As a presenter at events I am constantly trying to improve the experience of showing information in slides and transitioning back and forth to demos.
ZoomIt: An OK solution for a bad problem?
The most jarring aspect of this is making sure that demo code is visible to the audience. The fantastic ZoomIt allows a presenter to (surprise, surprise) zoom into portions of the screen and highlight/annotate code or information to the audience:
First of all, the act of zooming can be disorienting to the audience. There is a flurry of zoom and scrolling activity to get to where you want to on the screen. After this, the actual presentation of the zoomed content usually works nicely enough. However, the zoom out must occur before moving back into the PowerPoint slide deck to continue with the next portion of the presentation.
This has been the only way to give a consistent and clear overview to an audience, particularly when SSMS was being used for demos. The issue revolves around the fact that although the T-SQL code editor window can resize fonts, the remainder of the SSMS interface is set in a single font type and size.
Many of you may have noticed that Microsoft made a key change in their deployment strategy with regards to SSMS when SQL Server 2016 was released. SSMS was decoupled from the core engine components and follows a much shorter release cycle. Since SQL Server 2016 was released to market in September, there have been at least 6 versions of SSMS released. This is fantastic, we now no longer have to wait for the next release of SQL Server (whether a full version or a service pack) for SSMS to get bug-fixes or feature additions.
This is now extremely important when we look at the issue around font sizes and types. Microsoft has paid attention and with their current Release Candidate (RC) for SSMS 17 they included a very important release note entry…..
If we read the release notes, we see that there are three new tasks available via Quick Launch inside SSMS.
- PresentEdit – This allows the fonts for presentation mode to be set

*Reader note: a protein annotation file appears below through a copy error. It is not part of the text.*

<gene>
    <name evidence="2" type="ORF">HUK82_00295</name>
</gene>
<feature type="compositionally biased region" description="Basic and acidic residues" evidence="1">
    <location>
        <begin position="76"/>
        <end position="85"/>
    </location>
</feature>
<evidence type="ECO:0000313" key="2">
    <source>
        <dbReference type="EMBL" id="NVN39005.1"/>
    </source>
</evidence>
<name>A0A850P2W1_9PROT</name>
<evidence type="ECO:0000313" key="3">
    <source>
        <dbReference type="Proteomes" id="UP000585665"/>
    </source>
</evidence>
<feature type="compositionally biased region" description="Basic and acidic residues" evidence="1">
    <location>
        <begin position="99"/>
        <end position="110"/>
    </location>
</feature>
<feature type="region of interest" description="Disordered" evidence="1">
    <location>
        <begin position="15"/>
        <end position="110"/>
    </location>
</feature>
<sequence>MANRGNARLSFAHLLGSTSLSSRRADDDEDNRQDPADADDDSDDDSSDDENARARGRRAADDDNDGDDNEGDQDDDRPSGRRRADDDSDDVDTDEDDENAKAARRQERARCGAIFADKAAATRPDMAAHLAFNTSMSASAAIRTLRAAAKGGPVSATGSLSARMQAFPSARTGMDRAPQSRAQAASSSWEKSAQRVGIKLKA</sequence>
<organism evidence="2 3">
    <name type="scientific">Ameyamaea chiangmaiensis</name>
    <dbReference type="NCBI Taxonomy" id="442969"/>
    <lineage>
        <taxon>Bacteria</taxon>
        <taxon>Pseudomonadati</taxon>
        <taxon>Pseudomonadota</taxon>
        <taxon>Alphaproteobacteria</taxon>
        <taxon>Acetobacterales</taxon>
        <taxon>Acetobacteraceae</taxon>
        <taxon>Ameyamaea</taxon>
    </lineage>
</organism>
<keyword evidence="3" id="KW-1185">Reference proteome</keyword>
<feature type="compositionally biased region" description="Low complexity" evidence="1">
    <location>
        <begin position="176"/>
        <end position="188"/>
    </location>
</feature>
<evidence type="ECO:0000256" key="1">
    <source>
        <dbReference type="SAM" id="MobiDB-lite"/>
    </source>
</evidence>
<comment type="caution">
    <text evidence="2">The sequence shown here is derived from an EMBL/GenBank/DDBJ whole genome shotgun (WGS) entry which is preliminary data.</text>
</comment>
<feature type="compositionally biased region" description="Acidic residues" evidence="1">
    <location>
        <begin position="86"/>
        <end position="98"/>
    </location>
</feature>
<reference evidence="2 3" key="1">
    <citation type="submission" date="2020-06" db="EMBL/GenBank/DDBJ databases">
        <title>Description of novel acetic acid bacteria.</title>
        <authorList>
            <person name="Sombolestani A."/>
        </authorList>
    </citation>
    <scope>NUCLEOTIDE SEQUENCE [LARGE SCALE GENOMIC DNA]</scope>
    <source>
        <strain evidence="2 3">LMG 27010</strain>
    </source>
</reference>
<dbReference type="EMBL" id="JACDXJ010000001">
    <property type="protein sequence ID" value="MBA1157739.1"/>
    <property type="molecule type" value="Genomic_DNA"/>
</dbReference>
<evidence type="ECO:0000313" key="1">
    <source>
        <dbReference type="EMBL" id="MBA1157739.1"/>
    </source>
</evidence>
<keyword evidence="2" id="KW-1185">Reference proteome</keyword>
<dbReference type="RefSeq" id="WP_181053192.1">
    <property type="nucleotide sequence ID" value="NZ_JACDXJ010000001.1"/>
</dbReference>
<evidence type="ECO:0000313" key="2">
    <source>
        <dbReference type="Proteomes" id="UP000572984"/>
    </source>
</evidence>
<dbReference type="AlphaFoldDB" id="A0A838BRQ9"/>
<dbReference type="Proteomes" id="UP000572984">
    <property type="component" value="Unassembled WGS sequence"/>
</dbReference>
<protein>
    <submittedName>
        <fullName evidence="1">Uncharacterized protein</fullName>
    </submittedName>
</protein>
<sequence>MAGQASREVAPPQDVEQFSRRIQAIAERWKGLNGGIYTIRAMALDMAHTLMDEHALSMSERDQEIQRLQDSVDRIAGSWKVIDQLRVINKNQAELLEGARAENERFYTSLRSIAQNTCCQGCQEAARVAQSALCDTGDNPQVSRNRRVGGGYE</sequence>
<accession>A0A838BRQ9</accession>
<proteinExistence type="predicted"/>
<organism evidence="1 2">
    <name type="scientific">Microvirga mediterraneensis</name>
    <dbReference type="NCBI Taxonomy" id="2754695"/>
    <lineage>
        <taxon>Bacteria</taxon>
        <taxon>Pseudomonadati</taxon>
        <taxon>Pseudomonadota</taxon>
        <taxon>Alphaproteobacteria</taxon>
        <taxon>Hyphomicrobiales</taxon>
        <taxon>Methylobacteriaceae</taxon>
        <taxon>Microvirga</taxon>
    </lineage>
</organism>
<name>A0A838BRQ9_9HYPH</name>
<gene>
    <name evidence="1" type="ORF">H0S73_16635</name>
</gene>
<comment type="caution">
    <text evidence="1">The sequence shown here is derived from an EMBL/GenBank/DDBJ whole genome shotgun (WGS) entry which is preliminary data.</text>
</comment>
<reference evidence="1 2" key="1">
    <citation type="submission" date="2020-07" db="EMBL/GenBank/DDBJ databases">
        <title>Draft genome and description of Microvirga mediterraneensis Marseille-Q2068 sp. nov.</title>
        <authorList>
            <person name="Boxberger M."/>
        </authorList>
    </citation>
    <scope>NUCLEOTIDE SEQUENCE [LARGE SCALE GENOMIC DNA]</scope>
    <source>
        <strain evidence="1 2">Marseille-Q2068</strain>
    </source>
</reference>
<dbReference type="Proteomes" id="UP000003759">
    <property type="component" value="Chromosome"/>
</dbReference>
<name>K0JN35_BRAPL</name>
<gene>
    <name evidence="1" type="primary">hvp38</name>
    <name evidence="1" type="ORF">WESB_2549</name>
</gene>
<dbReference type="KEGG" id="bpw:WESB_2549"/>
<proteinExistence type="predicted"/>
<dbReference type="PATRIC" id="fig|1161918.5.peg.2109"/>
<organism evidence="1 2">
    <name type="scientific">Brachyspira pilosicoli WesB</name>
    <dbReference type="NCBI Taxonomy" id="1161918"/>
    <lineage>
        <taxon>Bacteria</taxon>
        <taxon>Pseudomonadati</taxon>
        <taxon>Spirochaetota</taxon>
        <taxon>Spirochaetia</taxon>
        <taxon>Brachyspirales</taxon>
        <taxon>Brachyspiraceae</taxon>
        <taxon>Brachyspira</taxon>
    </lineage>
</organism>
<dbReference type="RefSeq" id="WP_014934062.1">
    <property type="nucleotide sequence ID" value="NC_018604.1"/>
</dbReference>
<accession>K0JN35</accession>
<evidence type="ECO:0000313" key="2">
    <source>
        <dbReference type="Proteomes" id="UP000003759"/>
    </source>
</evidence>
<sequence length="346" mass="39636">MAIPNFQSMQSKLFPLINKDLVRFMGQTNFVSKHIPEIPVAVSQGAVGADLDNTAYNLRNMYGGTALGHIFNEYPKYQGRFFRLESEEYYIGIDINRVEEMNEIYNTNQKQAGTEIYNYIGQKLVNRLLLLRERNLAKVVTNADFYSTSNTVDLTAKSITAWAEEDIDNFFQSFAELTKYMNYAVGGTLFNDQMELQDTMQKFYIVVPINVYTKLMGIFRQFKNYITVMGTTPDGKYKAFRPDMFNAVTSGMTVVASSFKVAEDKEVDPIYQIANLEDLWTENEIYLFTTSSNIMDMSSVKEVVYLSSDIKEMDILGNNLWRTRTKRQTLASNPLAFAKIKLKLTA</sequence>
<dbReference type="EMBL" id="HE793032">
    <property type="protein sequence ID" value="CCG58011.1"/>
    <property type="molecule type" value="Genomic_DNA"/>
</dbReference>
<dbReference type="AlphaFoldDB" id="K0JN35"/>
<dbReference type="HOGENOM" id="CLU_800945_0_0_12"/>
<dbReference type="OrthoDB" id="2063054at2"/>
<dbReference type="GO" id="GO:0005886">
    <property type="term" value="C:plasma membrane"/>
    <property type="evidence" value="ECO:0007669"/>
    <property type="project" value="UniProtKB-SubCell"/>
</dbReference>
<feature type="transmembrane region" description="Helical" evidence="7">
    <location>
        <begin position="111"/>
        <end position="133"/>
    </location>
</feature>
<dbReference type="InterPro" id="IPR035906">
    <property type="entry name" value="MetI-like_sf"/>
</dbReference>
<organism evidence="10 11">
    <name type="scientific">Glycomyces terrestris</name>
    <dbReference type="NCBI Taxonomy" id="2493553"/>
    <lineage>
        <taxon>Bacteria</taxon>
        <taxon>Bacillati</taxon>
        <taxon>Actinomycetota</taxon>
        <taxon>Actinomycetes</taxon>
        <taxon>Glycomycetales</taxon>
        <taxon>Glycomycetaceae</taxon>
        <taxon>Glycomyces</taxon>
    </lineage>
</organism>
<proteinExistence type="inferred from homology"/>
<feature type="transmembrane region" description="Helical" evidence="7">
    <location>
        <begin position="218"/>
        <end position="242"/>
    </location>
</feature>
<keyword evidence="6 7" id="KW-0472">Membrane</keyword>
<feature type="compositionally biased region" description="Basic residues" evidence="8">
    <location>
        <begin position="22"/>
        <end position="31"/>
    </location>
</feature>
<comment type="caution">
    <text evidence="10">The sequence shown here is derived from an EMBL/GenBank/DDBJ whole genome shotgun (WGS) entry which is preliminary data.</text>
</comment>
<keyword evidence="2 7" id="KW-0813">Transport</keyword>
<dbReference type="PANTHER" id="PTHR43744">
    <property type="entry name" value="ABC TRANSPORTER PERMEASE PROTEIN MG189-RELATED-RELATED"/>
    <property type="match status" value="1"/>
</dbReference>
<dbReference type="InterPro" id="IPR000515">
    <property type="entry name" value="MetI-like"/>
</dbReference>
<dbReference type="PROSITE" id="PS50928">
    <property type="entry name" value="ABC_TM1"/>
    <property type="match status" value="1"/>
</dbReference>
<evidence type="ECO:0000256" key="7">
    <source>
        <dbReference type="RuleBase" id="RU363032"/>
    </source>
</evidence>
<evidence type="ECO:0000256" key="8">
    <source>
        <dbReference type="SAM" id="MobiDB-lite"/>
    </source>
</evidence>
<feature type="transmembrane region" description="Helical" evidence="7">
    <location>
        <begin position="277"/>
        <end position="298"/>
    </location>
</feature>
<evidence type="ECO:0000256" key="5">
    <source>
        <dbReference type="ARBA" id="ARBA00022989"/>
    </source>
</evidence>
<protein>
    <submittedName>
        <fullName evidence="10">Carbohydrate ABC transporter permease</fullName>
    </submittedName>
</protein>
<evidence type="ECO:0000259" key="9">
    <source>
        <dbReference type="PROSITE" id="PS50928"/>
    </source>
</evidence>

- PresentOn – This turns on presentation mode
- RestoreDefaultFonts – Reverts SSMS back to the default fonts after activating presentation mode
All three tasks are pretty easy to understand, although the final task highlights that a task to specifically turn off the presentation mode is currently missing (this is an RC after all).
The “Quick Launch” field can be found in the top right corner of SSMS 17.0 RC3 and begins searching as soon as we start to type in it:
By choosing “PresentEdit” an xml file is opened in a new tab in SSMS, showing us the options that we can change to make SSMS look different when presentation mode is activated.
We are presented with the option to choose font family and font size for both the text editor and, more importantly, for the environment in general (menus, object explorer etc.). This is where we can play around an find the fonts that work best in our presentations.
Using the values in my screenshot and launching PresentOn made a huge difference in font readability inside SSMS. The image below shows SSMS on the left in “standard” mode and in presentation mode on the right.
The difference is quite clear, all environment fonts are much larger and easier to read on during presentation mode. This is great for demoing SSMS during a presentation!
However, the biggest improvement is when we are querying data. In previous versions of SSMS the grid results were tiny when projected onto a wall. The only way to see the results were to either return the results as text (which has the downside of running off the right-side of the screen for larger result sets), or using ZoomIt and people getting motion sickness.
Now, with presentation mode on, the results grid is included in the font resizing:
Praise be to the spaghetti monster! No more motion sickness required and attendees can concentrate their contempt at all the bullet points in the slide deck instead.
So if you are a presenter, or want to have more control over the fonts in SSMS, your wait is almost over…… or is over now if you are brave enough to install the RC of SSMS 17 🙂